Rock ‘n’ roll will never die

A Review of Flash Lightnin’, The Glorious Sons & Airbourne at Cactus Jacks Nightclub

Airbourne's Joel O'Keeffe takes a moment to spray the fans at Cactus Jack's nightclub with beer as the doorman looks on. (Kim Anderson/The Omega)

Airbourne’s Joel O’Keeffe takes a moment to spray the fans at Cactus Jack’s nightclub with beer as the doorman looks on. (Kim Anderson/The Omega)

The smell of Jägermeister hit my nostrils immediately.

When I walked into Cactus Jacks on Tuesday, Sept. 16, something was different. Looking around the club I noticed there was a different crowd in that night. CJs was filled with legions of bearded, band t-shirt sporting rockers. While there was a mix of ages, the overall demographic was a bit older than usual. Why the shift? CJs was hosting a night of good, old-fashioned, dirty rock ‘n’ roll.

Flash Lightnin’ and The Glorious Sons opened for Airbourne in a night filled with head-banging, moshing, “pit-beers,” and one bloody guitar.

Flash Lightnin’

Toronto, ON group Flash Lightnin’ got the crowd at CJs moving with their fast-paced brand of rock. Vocalist and guitarist Darren Glover, bassist Darcy Yates and producer/drummer Gavin Brown played an energetic set to open the show. The spotlight was on Glover’s powerful and unique voice and his intricate guitar riffs. Unfortunately I didn’t catch the whole set, but judging by the feedback the audience was giving them, they did their job and they did it well.

Like their name suggests, Flash Lightnin’ took the stage and shocked the audience’s senses, as lighting would.

The Glorious Sons

The Glorious Sons of Kingston, Ont. took the stage next. Without an introduction or greeting to the crowd, frontman Brett Emmons and company began their set with “Heavy” from their new album “The Union.” “Heavy” is a call to arms for rockers, and commands the audience to “come heavy or don’t come at all,” which is exactly what they did.

The Glorious Sons play to a moshing crowd at CJs. (Kim Anderson/The Omega)

The Glorious Sons play to a moshing crowd at CJs. (Kim Anderson/The Omega)

The Glorious Sons play with an impressive cohesiveness that is usually gained over several years, not the mere three the band has been playing together. Brett Emmons has a dominant stage presence, and halfway through their set began a dialogue with the fans. He started talking about Gene Simmons and how recently Simmons claimed that rock ‘n’ roll is dead. “Gene Simmons has turned his back on rock ‘n’ roll, HAVE YOU? WHO HAS TURNED THEIR BACK ON ROCK?” Brett bellowed to the audience. The crowd whooped and yelled their approval to him. Brett then jumped from the stage to the speakers in front of the crowd barrier, inches from the fans and led his band into the next song.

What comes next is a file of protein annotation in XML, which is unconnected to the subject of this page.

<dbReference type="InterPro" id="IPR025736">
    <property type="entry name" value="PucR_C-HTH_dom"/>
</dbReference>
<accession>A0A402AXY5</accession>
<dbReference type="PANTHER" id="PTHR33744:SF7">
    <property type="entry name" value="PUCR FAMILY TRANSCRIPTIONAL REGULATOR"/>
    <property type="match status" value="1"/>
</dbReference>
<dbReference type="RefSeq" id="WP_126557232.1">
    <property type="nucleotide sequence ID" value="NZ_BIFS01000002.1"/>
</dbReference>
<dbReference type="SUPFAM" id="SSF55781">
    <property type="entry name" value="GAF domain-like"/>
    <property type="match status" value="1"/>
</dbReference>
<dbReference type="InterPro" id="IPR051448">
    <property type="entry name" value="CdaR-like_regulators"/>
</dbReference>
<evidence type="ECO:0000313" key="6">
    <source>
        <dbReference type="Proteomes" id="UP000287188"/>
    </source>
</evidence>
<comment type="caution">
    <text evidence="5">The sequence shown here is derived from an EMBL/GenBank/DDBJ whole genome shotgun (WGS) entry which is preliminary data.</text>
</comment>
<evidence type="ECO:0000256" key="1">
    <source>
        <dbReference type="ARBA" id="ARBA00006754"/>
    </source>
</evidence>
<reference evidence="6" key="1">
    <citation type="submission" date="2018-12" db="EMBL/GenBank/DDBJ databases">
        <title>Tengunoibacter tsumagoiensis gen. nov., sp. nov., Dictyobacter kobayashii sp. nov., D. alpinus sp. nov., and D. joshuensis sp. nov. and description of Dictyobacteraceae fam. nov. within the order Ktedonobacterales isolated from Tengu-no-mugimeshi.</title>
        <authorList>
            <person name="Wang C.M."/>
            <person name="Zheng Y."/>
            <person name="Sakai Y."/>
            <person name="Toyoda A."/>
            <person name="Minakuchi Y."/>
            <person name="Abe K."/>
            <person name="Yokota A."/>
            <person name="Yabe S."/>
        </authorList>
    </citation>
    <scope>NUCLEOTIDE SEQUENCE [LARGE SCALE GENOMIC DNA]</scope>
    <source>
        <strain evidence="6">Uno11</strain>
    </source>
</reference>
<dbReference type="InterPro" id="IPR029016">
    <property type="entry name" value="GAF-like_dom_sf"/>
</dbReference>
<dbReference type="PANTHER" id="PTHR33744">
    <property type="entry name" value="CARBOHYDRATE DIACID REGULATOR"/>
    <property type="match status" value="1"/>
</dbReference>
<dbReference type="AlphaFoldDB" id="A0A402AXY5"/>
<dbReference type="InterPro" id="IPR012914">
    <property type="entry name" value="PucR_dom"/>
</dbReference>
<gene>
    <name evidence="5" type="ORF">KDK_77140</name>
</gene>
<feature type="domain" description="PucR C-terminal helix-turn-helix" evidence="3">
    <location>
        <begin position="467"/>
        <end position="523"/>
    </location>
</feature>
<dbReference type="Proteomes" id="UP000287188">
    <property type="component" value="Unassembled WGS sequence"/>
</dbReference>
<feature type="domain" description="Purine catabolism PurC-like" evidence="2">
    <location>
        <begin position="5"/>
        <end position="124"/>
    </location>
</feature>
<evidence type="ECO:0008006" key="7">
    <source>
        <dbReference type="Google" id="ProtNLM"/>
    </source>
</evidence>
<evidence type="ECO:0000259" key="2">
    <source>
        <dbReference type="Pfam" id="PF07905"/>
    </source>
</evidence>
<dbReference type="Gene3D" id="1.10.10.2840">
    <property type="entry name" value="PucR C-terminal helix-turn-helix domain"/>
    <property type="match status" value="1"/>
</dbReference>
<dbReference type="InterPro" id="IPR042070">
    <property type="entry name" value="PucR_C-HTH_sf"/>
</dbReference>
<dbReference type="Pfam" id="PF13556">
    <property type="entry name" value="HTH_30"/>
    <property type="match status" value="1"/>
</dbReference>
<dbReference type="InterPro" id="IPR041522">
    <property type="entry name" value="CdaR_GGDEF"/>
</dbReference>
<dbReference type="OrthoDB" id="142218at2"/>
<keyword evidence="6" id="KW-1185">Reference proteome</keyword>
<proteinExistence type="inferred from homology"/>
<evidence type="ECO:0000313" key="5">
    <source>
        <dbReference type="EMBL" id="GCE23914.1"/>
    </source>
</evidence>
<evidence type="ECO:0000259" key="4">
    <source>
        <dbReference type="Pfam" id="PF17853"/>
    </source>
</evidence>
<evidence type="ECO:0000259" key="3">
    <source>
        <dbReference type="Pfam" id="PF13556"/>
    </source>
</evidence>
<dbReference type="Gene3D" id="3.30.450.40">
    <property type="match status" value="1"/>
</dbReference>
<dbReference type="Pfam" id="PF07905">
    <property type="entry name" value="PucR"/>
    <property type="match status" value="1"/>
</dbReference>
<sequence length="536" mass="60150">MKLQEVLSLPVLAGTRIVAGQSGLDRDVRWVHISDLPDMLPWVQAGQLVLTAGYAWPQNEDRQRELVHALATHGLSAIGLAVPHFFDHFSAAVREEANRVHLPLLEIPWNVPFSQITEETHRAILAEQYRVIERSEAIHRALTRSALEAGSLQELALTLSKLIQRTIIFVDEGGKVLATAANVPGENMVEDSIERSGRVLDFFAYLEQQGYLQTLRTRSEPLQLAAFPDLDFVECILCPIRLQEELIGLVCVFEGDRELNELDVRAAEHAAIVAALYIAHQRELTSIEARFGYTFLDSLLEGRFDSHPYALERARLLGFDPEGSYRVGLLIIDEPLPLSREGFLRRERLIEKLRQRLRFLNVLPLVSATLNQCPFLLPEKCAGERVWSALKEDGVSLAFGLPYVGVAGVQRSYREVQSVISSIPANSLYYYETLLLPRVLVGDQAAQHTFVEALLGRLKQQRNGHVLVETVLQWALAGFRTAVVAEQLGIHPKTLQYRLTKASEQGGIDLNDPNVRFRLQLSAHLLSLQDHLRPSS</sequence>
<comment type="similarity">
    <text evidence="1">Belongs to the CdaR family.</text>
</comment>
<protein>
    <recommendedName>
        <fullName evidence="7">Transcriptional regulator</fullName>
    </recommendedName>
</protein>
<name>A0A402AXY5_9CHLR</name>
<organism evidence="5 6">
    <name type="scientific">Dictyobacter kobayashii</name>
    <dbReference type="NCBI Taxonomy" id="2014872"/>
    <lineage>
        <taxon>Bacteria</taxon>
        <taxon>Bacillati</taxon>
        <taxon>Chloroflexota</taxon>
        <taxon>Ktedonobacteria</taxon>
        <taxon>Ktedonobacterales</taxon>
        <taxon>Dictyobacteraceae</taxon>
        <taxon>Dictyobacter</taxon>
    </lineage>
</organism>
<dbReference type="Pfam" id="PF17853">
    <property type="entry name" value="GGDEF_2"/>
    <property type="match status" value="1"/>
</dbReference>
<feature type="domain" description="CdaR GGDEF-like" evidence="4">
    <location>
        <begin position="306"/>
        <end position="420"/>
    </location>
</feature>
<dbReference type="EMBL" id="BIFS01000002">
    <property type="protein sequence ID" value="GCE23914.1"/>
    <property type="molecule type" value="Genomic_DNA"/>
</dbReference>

The Glorious Sons is made up of Chris Huot on bass, Andrew Young on guitar, Jay Emmons on guitar, Adam Paquette on drums and Brett Emmons on lead vocals. They treated the audience to hits with radio recognition like “Mama,” “White Noise,” and also played lesser-known songs like “Ruby.”

The Glorious Sons brought nearly everyone in CJs to their feet and amped them up for the headliners.


The smoke machine started pumping, the bright, blue-ish white spotlights hit the stage and Australian rockers Airbourne charged out, instruments in hand. Frontman and lead guitarist Joel O’Keeffe leapt from the stage to the barrier, and began shredding his guitar to kick off their set.

Airbourne’s Joel O’Keeffe on lead guitar/vocals, David Roads on guitar, Justin Street on bass, and Ryan O’Keeffe on drums strike a glaring resemblance to the ubiquitously known, titans of rock: AC/DC. Airbourne’s relentless and heavy guitar riffs, chilling solos, rhythmic and systematic drums paired with Joel’s gritty vocals just begs the for comparison.

While Airbourne’s brand of rock continues the legacy that AC/DC started, their delivery style and music are uniquely their own. Airbourne is a classic rock ‘n’ roll band in every sense. They are a band that is totally in-sync with each other, musically speaking and with their on-stage behaviour.

Without warning, shirtless and sweaty frontman, Joel, ran off the stage, guitar in hand. He darted through the crowd and hoisted himself onto the bar. Shocked, the crowd and bartenders watched in awe as he played the remainder of the song from the bar.

Once he returned to the stage, the antics continued. He grabbed a can of Coors Light that the sound techs had strategically placed on stage ahead of time, jumped to the barrier and bashed it on his head until it exploded, then sprayed everyone in the front row. The fans literally drank it up and screamed for more.

Among many others, Airbourne played “No One Fits Me Better,” “Diamond in the Rough,” “Blonde, Bad and Beautiful,” and arguably their most well known hit, “Live it Up” for the encore.

While they couldn’t rally the mosh pit into a wall of death, Airbourne treated the approximately 350 fans at Cactus Jack’s to a night of good, old-fashioned, head-banging rock ‘n’ roll. The blood splattered across Joel’s white Gibson Explorer, he earned from rocking a little too hard, is proof enough.